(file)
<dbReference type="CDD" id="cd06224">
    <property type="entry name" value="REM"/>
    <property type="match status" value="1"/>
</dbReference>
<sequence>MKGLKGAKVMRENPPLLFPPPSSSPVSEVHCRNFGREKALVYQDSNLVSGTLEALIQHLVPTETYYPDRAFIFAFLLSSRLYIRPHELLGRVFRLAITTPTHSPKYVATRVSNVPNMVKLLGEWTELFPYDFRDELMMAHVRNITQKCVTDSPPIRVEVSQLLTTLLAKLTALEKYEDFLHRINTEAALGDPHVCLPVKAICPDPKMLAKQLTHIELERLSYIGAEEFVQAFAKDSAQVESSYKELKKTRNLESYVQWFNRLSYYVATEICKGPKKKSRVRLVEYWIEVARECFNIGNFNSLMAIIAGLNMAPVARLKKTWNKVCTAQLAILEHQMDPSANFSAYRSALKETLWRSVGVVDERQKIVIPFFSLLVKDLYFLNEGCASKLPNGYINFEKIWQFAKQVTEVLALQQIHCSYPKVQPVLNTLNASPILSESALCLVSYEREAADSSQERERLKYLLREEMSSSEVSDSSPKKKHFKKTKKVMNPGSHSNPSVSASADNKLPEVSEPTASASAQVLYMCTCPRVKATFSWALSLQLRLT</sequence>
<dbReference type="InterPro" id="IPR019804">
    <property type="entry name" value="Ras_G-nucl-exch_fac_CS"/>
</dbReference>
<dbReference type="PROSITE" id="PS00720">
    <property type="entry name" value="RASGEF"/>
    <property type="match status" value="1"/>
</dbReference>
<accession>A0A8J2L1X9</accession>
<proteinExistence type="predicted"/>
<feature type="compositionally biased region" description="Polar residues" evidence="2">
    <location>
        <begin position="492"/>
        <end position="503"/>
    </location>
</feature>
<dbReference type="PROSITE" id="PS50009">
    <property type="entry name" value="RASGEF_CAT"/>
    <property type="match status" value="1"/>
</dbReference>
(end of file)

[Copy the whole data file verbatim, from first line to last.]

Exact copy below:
<dbReference type="CDD" id="cd06224">
    <property type="entry name" value="REM"/>
    <property type="match status" value="1"/>
</dbReference>
<sequence>MKGLKGAKVMRENPPLLFPPPSSSPVSEVHCRNFGREKALVYQDSNLVSGTLEALIQHLVPTETYYPDRAFIFAFLLSSRLYIRPHELLGRVFRLAITTPTHSPKYVATRVSNVPNMVKLLGEWTELFPYDFRDELMMAHVRNITQKCVTDSPPIRVEVSQLLTTLLAKLTALEKYEDFLHRINTEAALGDPHVCLPVKAICPDPKMLAKQLTHIELERLSYIGAEEFVQAFAKDSAQVESSYKELKKTRNLESYVQWFNRLSYYVATEICKGPKKKSRVRLVEYWIEVARECFNIGNFNSLMAIIAGLNMAPVARLKKTWNKVCTAQLAILEHQMDPSANFSAYRSALKETLWRSVGVVDERQKIVIPFFSLLVKDLYFLNEGCASKLPNGYINFEKIWQFAKQVTEVLALQQIHCSYPKVQPVLNTLNASPILSESALCLVSYEREAADSSQERERLKYLLREEMSSSEVSDSSPKKKHFKKTKKVMNPGSHSNPSVSASADNKLPEVSEPTASASAQVLYMCTCPRVKATFSWALSLQLRLT</sequence>
<dbReference type="InterPro" id="IPR019804">
    <property type="entry name" value="Ras_G-nucl-exch_fac_CS"/>
</dbReference>
<dbReference type="PROSITE" id="PS00720">
    <property type="entry name" value="RASGEF"/>
    <property type="match status" value="1"/>
</dbReference>
<accession>A0A8J2L1X9</accession>
<proteinExistence type="predicted"/>
<feature type="compositionally biased region" description="Polar residues" evidence="2">
    <location>
        <begin position="492"/>
        <end position="503"/>
    </location>
</feature>
<dbReference type="PROSITE" id="PS50009">
    <property type="entry name" value="RASGEF_CAT"/>
    <property type="match status" value="1"/>
</dbReference>